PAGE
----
Keep and Use Your Content Forever


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BEST PRACTICES SERIES

Most of us—even we pack rats—must deal with the practical limits of magnetic and physical storage space. Like it or not, we have to be selective about what we keep and what we delete. While on the corporate side, the threat of litigation might provide incentive to toss stuff as soon as possible to avoid preserving content that could be the target of discovery in a lawsuit, there are also requirements that some things be maintained.

At the other extreme, there are those who will want to keep all authoritative content for the foreseeable future and (here's the tricky part) ensure that others can view and use it. If you want to preserve family pictures or documents for future generations (setting aside the question of selecting storage media), what are the most likely formats to assure future generations can view or listen to what you preserve? PDF, JPEG, MPEG, XHTML, or XML (and which schema)?

Now suppose you have millions of documents to preserve, hundreds more are pouring in every day, you must manage 600-1500 print-related projects daily, you are required to deliver both print and authenticated electronic copies for future use. This torrent of documents comes to you in virtually any format. With increasing use of XML, your plans must support XML-based office documents from OpenOffice, StarOffice, and soon MS Office 2007. While you're at it, you might as well take advantage of XML and not just deliver documents but repurpose them, providing tailored, relevant renditions to your customers. Lastly, you had better protect this content from natural and other disasters. Does your brain hurt yet?

There is a Federal agency that has had to face this very problem and, suprisingly, is addressing it with remarkable speed. The 145-year-old U.S. Government Printing Office is transforming itself from one of the world's largest printing services to one that can preserve and deliver millions of electronic documents for the foreseeable future, and achieve this with minimal funding. Yes, this is a story that will actually make you feel good about government at work. It also provides valuable lessons, though the scale of the GPO's endeavor likely dwarfs yours and mine.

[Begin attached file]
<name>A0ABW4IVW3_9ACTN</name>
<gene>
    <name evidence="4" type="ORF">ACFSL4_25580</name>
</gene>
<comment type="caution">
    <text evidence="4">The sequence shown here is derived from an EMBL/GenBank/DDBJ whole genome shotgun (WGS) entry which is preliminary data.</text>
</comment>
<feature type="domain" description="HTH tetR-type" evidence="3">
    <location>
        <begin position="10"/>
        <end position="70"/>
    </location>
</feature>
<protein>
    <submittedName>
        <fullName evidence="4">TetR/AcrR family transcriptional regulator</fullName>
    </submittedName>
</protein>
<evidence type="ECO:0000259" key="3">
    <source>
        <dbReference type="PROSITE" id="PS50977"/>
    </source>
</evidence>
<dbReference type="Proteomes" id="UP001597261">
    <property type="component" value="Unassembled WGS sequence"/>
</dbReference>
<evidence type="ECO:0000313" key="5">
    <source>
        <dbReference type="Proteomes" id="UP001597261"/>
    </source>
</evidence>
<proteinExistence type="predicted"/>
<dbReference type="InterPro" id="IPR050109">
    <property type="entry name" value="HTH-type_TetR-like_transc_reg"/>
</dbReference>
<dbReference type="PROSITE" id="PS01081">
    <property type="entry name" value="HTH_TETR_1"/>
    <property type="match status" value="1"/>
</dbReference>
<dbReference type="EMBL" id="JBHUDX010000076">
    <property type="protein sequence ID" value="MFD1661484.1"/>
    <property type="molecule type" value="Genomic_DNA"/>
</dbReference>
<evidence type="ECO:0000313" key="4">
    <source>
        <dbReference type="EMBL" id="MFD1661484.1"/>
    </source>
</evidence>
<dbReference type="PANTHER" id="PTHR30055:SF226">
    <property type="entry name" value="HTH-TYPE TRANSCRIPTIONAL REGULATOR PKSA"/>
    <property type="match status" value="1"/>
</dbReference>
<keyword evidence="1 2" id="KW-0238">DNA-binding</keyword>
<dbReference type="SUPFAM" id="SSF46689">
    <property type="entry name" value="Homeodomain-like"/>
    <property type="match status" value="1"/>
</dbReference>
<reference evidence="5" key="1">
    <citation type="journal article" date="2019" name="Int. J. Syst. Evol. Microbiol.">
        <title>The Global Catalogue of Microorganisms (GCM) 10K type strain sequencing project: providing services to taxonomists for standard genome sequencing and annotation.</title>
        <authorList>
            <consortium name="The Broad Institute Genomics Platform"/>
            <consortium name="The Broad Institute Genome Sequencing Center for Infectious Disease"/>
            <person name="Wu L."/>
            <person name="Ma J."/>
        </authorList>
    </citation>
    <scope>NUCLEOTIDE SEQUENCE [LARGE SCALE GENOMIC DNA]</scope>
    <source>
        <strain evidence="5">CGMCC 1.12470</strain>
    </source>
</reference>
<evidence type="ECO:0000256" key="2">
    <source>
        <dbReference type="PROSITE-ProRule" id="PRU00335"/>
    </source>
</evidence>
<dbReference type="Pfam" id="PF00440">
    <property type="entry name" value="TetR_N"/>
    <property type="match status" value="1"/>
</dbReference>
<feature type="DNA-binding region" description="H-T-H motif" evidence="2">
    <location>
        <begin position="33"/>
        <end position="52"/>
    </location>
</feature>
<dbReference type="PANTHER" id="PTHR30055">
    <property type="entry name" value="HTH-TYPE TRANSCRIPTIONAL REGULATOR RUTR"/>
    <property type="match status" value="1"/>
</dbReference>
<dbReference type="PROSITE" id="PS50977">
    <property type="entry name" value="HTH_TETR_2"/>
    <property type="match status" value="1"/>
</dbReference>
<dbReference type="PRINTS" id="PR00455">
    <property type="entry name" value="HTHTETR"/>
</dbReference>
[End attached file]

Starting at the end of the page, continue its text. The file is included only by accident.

The GPO's project, called Future Digital System (or FDsys), began with strategic planning in July 2004 and developed a strategic vision for the twenty-first century. This vision provides a plan to provide printing and electronic delivery services to the three branches of federal government, 1,250 Federal Depository libraries (providing protection from disastrous losses), and to the general public. FDsys is packaged into six phases, is currently midway through phase 4 (implementation planning), and expects a full system implementation in October 2007.

I have been communicating with Mike Wash, the GPO's Chief Technical Officer, over the past few months to get a better handle on FDsys. My questions ranged from typical IT concerns to more general issues. The short timeframe to complete the project suggests minimizing the vendor solutions and emphasizing integration, applications built to work together out-of-the-box. However, FDsys must deliver its services for the foreseeable future. That suggests picking open-source and best of breed solutions. What was Wash's approach? "GPO is taking a best of breed approach to acquiring and integrating the technology components that will comprise FDsys…FDsys is a standards-based system," he says.

Then there is the issue of document formats and how a GPO customer would supply content to make sure FDsys can import, use, and transform that content. GPO currently receives submissions in a surprisingly small number of formats, but that will change as content technologies evolve. GPO's approach is a standards-based packaging format for submissions. "FDsys architecture is based on the Open Archival Information System (OAIS) model, which develops the concept of submission, archival, and dissemination packages," Wash says. The OAIS SIP concept divides submissions into three categories or types of information. First there is the content information itself, the digital objects and the way they are represented. The other two categories are information about how the submission is packaged and a descriptive segment.

The GPO will share its experiences with the rest of us, too. You can visit my blog (http://contentcurmudgeon.blogspot.com) and the FDsys blog (http://fdsys.blogspot.com) for all the details. Because, as Wash says, "The FDsys team has committed to full transparency of our system development process. We would be happy to share lessons learned with other organizations at the appropriate time." And there's a lot to learn.